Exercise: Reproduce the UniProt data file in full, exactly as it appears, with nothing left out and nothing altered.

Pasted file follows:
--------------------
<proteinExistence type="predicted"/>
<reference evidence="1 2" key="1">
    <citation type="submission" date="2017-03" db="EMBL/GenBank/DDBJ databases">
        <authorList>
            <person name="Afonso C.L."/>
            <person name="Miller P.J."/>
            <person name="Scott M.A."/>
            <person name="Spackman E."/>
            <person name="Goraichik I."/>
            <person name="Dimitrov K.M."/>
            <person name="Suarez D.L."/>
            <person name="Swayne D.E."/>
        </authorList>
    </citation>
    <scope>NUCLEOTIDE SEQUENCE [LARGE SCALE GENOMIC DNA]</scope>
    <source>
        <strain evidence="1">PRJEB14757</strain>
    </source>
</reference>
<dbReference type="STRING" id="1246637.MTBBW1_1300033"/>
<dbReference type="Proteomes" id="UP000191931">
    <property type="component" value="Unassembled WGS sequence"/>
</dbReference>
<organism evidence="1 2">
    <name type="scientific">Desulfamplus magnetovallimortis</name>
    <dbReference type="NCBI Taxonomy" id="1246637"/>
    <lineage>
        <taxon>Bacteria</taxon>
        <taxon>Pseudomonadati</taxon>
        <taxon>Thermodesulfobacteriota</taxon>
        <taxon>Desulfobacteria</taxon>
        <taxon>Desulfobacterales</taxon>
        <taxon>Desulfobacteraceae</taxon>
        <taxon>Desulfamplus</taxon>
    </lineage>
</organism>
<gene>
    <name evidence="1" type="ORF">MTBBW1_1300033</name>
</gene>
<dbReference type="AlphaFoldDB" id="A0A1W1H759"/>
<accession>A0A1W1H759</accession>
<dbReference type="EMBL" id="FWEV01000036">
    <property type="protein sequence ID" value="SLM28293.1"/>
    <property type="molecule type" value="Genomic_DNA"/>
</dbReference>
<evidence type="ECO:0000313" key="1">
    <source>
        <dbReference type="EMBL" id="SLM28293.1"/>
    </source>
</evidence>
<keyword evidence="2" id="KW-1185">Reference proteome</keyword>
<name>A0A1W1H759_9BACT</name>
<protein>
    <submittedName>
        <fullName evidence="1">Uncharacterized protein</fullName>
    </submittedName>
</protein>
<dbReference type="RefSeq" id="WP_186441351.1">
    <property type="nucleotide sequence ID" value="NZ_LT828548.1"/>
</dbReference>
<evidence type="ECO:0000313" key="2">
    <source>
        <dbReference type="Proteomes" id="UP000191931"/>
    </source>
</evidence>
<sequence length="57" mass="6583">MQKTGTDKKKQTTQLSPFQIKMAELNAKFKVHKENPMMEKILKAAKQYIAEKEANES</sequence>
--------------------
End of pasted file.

<proteinExistence type="predicted"/>
<reference evidence="1 2" key="1">
    <citation type="submission" date="2017-03" db="EMBL/GenBank/DDBJ databases">
        <authorList>
            <person name="Afonso C.L."/>
            <person name="Miller P.J."/>
            <person name="Scott M.A."/>
            <person name="Spackman E."/>
            <person name="Goraichik I."/>
            <person name="Dimitrov K.M."/>
            <person name="Suarez D.L."/>
            <person name="Swayne D.E."/>
        </authorList>
    </citation>
    <scope>NUCLEOTIDE SEQUENCE [LARGE SCALE GENOMIC DNA]</scope>
    <source>
        <strain evidence="1">PRJEB14757</strain>
    </source>
</reference>
<dbReference type="STRING" id="1246637.MTBBW1_1300033"/>
<dbReference type="Proteomes" id="UP000191931">
    <property type="component" value="Unassembled WGS sequence"/>
</dbReference>
<organism evidence="1 2">
    <name type="scientific">Desulfamplus magnetovallimortis</name>
    <dbReference type="NCBI Taxonomy" id="1246637"/>
    <lineage>
        <taxon>Bacteria</taxon>
        <taxon>Pseudomonadati</taxon>
        <taxon>Thermodesulfobacteriota</taxon>
        <taxon>Desulfobacteria</taxon>
        <taxon>Desulfobacterales</taxon>
        <taxon>Desulfobacteraceae</taxon>
        <taxon>Desulfamplus</taxon>
    </lineage>
</organism>
<gene>
    <name evidence="1" type="ORF">MTBBW1_1300033</name>
</gene>
<dbReference type="AlphaFoldDB" id="A0A1W1H759"/>
<accession>A0A1W1H759</accession>
<dbReference type="EMBL" id="FWEV01000036">
    <property type="protein sequence ID" value="SLM28293.1"/>
    <property type="molecule type" value="Genomic_DNA"/>
</dbReference>
<evidence type="ECO:0000313" key="1">
    <source>
        <dbReference type="EMBL" id="SLM28293.1"/>
    </source>
</evidence>
<keyword evidence="2" id="KW-1185">Reference proteome</keyword>
<name>A0A1W1H759_9BACT</name>
<protein>
    <submittedName>
        <fullName evidence="1">Uncharacterized protein</fullName>
    </submittedName>
</protein>
<dbReference type="RefSeq" id="WP_186441351.1">
    <property type="nucleotide sequence ID" value="NZ_LT828548.1"/>
</dbReference>
<evidence type="ECO:0000313" key="2">
    <source>
        <dbReference type="Proteomes" id="UP000191931"/>
    </source>
</evidence>
<sequence length="57" mass="6583">MQKTGTDKKKQTTQLSPFQIKMAELNAKFKVHKENPMMEKILKAAKQYIAEKEANES</sequence>